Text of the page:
I Bought a Product from a Door-to-Door Salesperson and No Longer Want It

From Clicklaw Wikibooks

When a person comes to your home and sells you goods or services, this is called a direct sale. You generally have 10 days to cancel a direct sale if you decide you don’t want the product, regardless of what it says in the paperwork the seller gives you. If you weren't given a copy of the contract of sale or the product itself right away, this period may be longer.

First steps[edit]

  1. As soon as you decide you don’t want the product you bought from a door-to-door salesperson, cancel the sale by delivering, mailing, emailing or faxing the supplier (the person that the salesperson was working for), informing them of your intention to cancel the contract. Ensure that the supplier receives the notice in time (usually within 10 days after you receive a copy of the contract), and keep a copy of what you send them and a record of the date and method you sent it.
  2. Call the supplier to ensure that they will return your money and take back the product. You may be responsible for shipping costs to return the product to the supplier.

What happens next[edit]

The supplier has 15 days to return your money once you have notified him or her of your wish to cancel the sale. If you do not receive the funds within that period of time, complain to Consumer Protection BC; see the Resource List for contact and website information.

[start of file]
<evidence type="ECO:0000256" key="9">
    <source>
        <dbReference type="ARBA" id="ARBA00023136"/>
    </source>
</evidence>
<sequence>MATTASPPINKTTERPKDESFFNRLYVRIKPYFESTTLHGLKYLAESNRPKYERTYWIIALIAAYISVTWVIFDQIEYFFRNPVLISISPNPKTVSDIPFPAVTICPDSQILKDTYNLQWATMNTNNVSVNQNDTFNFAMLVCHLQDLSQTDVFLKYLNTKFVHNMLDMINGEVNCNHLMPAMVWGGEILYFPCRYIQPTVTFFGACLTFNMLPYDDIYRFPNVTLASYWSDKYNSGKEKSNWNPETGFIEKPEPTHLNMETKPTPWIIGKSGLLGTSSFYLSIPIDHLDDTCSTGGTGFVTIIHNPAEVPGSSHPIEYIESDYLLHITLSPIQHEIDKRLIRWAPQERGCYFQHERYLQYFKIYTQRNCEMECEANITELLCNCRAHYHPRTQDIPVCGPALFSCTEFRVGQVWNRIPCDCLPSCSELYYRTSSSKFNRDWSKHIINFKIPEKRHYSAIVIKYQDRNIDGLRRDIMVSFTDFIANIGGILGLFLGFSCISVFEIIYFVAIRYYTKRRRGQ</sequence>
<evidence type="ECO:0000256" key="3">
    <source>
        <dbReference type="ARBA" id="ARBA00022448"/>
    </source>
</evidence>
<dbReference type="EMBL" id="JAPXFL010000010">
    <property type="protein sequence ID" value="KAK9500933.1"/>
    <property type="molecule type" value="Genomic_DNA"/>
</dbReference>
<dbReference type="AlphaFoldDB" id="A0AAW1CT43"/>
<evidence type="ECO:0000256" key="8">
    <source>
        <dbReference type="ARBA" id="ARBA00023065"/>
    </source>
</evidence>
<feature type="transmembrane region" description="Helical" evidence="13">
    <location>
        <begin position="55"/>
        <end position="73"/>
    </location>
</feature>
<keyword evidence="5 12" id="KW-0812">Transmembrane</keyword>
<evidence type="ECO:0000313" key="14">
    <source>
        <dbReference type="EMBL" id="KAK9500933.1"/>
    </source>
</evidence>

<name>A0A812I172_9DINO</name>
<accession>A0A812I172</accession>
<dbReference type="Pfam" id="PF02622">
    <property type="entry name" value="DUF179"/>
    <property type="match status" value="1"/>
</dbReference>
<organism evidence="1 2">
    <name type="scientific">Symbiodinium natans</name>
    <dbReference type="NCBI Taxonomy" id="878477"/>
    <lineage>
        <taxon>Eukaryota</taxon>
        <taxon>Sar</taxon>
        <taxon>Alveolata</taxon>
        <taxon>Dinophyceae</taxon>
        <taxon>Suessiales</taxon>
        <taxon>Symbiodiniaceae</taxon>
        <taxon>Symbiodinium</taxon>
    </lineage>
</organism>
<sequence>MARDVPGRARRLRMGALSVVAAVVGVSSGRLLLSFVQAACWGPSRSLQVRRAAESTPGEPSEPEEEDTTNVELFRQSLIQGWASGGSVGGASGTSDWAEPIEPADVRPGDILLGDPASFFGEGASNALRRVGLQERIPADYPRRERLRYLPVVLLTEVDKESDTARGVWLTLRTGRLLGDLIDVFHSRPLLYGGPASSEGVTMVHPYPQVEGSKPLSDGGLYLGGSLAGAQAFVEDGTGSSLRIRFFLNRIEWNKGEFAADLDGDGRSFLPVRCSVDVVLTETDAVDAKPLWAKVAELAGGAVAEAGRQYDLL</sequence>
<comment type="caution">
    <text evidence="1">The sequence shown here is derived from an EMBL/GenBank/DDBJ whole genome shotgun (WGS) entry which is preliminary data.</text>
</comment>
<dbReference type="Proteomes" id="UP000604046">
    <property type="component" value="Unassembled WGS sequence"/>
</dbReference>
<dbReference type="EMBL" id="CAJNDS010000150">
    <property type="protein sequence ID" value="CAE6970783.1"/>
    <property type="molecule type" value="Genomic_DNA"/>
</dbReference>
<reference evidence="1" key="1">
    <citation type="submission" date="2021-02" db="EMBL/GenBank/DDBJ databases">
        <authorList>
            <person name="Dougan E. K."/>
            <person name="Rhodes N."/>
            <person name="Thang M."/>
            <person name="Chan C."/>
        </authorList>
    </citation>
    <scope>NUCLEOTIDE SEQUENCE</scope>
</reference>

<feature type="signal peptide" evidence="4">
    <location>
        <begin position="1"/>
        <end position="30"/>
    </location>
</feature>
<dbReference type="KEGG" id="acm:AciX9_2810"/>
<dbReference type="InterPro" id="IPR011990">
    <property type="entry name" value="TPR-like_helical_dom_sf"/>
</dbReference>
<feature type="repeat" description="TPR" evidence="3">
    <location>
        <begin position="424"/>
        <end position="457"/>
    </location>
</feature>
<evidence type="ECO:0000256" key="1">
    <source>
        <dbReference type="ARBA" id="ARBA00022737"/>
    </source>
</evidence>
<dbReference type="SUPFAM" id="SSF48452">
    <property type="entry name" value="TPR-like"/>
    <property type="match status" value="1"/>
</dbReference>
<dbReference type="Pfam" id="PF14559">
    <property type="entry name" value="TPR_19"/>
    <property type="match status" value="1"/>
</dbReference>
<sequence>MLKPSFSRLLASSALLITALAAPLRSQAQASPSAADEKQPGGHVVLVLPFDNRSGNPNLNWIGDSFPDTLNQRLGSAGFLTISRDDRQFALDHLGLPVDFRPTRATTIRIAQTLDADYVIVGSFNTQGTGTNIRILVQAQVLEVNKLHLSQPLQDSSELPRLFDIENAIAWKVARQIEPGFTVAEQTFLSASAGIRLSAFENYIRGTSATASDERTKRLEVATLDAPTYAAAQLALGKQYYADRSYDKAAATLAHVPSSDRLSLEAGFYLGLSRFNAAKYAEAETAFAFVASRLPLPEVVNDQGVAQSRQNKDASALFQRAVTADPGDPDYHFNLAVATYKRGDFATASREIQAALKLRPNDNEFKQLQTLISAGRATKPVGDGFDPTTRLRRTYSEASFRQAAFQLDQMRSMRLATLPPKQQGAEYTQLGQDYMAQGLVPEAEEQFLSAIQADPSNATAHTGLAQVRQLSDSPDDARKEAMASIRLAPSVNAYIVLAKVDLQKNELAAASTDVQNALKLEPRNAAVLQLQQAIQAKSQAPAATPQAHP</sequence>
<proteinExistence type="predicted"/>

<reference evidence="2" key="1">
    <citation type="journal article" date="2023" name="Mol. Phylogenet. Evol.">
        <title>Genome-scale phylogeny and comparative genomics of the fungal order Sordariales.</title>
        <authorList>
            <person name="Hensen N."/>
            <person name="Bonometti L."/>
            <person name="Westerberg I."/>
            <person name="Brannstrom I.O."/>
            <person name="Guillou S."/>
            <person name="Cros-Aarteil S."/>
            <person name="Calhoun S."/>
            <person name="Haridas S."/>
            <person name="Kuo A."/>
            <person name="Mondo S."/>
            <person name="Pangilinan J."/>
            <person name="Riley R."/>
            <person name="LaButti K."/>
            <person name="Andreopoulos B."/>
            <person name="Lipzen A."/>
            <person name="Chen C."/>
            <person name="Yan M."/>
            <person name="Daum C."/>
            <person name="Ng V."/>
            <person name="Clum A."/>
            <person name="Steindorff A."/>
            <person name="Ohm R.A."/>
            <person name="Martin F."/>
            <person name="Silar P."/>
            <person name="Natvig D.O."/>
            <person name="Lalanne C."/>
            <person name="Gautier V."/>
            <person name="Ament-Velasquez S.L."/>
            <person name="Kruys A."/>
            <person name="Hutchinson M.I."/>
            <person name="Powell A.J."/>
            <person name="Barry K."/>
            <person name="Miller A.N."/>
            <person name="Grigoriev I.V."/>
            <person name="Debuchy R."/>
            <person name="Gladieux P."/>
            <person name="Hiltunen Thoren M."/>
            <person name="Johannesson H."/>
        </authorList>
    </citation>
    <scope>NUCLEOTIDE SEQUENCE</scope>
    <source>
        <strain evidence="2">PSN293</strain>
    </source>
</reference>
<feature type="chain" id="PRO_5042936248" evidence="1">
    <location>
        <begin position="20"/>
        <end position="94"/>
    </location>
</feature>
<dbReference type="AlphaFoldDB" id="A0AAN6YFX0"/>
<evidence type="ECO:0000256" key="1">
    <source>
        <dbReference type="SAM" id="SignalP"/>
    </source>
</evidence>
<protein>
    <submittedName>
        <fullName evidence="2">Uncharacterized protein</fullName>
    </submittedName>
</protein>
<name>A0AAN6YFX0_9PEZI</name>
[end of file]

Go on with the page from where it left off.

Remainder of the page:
Where to get help[edit]

See the Resource List in this Guide for a list of helpful resources. Your best bets are:

Before meeting with a lawyer or advocate, complete the form Preparing for Your Interview included in this Guide. Make sure you bring copies of all documents relating to your case.

This information applies to British Columbia, Canada. Last reviewed for legal accuracy by Drew Jackson, March 2017.


Creative Commons Attribution-NonCommercial-ShareAlike 2.5 Canada Licence Legal Help for British Columbians © Cliff Thorstenson and Courthouse Libraries BC is licensed under a Creative Commons Attribution-NonCommercial-ShareAlike 2.5 Canada Licence.

An agreement to transfer the ownership of property from one person to another in exchange for the reciprocal transfer of something else, usually money. See "agreement."

An agreement between two or more people, giving them obligations towards each other that can be enforced in court. A valid contract must be offered by one person and accepted by the other, and some form of payment or other thing of value must generally be exchanged between the parties to the contract.

A person licensed to practice law in a particular jurisdiction. See "barrister and solicitor."

A lawyer or a person other than a lawyer who helps clients with legal issues; to argue a position on behalf of a client.

In law, a court proceeding; a lawsuit; an action; a cause of action; a claim. Also the historic decisions of the court. See "action," "case law, " "court proceeding," and "precedent."

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